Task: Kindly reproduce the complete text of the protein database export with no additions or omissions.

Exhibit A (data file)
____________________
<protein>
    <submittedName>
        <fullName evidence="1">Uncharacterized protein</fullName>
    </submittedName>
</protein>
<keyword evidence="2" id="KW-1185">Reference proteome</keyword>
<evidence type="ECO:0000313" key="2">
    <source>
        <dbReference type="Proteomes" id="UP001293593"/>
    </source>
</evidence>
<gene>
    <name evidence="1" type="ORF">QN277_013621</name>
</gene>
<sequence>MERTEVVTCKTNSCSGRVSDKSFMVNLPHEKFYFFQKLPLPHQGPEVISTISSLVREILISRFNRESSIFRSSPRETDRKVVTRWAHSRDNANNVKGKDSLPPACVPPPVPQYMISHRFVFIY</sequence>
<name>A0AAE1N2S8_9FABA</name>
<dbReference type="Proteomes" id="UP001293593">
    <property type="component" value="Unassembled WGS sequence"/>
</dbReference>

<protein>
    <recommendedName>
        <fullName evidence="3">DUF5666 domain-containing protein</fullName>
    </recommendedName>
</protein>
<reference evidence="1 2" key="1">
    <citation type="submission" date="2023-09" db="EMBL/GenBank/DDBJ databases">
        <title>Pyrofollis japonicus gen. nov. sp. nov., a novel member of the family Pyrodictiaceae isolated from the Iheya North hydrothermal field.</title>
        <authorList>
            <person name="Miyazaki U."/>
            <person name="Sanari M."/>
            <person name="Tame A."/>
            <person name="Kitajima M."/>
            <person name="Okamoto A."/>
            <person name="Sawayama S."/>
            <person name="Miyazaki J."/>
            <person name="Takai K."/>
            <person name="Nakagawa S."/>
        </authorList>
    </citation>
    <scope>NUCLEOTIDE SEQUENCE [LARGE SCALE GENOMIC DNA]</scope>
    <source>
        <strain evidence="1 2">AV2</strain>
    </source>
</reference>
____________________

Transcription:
<protein>
    <submittedName>
        <fullName evidence="1">Uncharacterized protein</fullName>
    </submittedName>
</protein>
<keyword evidence="2" id="KW-1185">Reference proteome</keyword>
<evidence type="ECO:0000313" key="2">
    <source>
        <dbReference type="Proteomes" id="UP001293593"/>
    </source>
</evidence>
<gene>
    <name evidence="1" type="ORF">QN277_013621</name>
</gene>
<sequence>MERTEVVTCKTNSCSGRVSDKSFMVNLPHEKFYFFQKLPLPHQGPEVISTISSLVREILISRFNRESSIFRSSPRETDRKVVTRWAHSRDNANNVKGKDSLPPACVPPPVPQYMISHRFVFIY</sequence>
<name>A0AAE1N2S8_9FABA</name>
<dbReference type="Proteomes" id="UP001293593">
    <property type="component" value="Unassembled WGS sequence"/>
</dbReference>

<protein>
    <recommendedName>
        <fullName evidence="3">DUF5666 domain-containing protein</fullName>
    </recommendedName>
</protein>
<reference evidence="1 2" key="1">
    <citation type="submission" date="2023-09" db="EMBL/GenBank/DDBJ databases">
        <title>Pyrofollis japonicus gen. nov. sp. nov., a novel member of the family Pyrodictiaceae isolated from the Iheya North hydrothermal field.</title>
        <authorList>
            <person name="Miyazaki U."/>
            <person name="Sanari M."/>
            <person name="Tame A."/>
            <person name="Kitajima M."/>
            <person name="Okamoto A."/>
            <person name="Sawayama S."/>
            <person name="Miyazaki J."/>
            <person name="Takai K."/>
            <person name="Nakagawa S."/>
        </authorList>
    </citation>
    <scope>NUCLEOTIDE SEQUENCE [LARGE SCALE GENOMIC DNA]</scope>
    <source>
        <strain evidence="1 2">AV2</strain>
    </source>
</reference>